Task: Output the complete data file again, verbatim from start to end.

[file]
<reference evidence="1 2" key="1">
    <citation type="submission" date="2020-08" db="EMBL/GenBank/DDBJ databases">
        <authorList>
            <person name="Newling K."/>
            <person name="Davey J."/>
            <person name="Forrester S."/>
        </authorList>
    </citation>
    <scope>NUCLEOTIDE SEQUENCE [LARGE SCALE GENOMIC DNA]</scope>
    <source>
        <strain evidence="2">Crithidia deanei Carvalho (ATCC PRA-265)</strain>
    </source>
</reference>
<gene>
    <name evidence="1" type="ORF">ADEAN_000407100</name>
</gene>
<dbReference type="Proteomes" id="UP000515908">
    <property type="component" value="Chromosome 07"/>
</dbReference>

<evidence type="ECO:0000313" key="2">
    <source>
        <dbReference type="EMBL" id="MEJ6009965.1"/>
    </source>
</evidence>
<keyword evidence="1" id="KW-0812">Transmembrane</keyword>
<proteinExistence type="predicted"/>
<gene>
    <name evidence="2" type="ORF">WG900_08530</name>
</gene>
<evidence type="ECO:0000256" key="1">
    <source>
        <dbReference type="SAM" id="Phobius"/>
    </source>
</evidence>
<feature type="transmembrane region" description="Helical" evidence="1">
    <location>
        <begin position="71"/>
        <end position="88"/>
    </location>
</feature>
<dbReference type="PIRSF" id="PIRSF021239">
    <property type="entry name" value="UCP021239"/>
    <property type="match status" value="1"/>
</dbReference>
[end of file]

<reference evidence="1 2" key="1">
    <citation type="submission" date="2020-08" db="EMBL/GenBank/DDBJ databases">
        <authorList>
            <person name="Newling K."/>
            <person name="Davey J."/>
            <person name="Forrester S."/>
        </authorList>
    </citation>
    <scope>NUCLEOTIDE SEQUENCE [LARGE SCALE GENOMIC DNA]</scope>
    <source>
        <strain evidence="2">Crithidia deanei Carvalho (ATCC PRA-265)</strain>
    </source>
</reference>
<gene>
    <name evidence="1" type="ORF">ADEAN_000407100</name>
</gene>
<dbReference type="Proteomes" id="UP000515908">
    <property type="component" value="Chromosome 07"/>
</dbReference>

<evidence type="ECO:0000313" key="2">
    <source>
        <dbReference type="EMBL" id="MEJ6009965.1"/>
    </source>
</evidence>
<keyword evidence="1" id="KW-0812">Transmembrane</keyword>
<proteinExistence type="predicted"/>
<gene>
    <name evidence="2" type="ORF">WG900_08530</name>
</gene>
<evidence type="ECO:0000256" key="1">
    <source>
        <dbReference type="SAM" id="Phobius"/>
    </source>
</evidence>
<feature type="transmembrane region" description="Helical" evidence="1">
    <location>
        <begin position="71"/>
        <end position="88"/>
    </location>
</feature>
<dbReference type="PIRSF" id="PIRSF021239">
    <property type="entry name" value="UCP021239"/>
    <property type="match status" value="1"/>
</dbReference>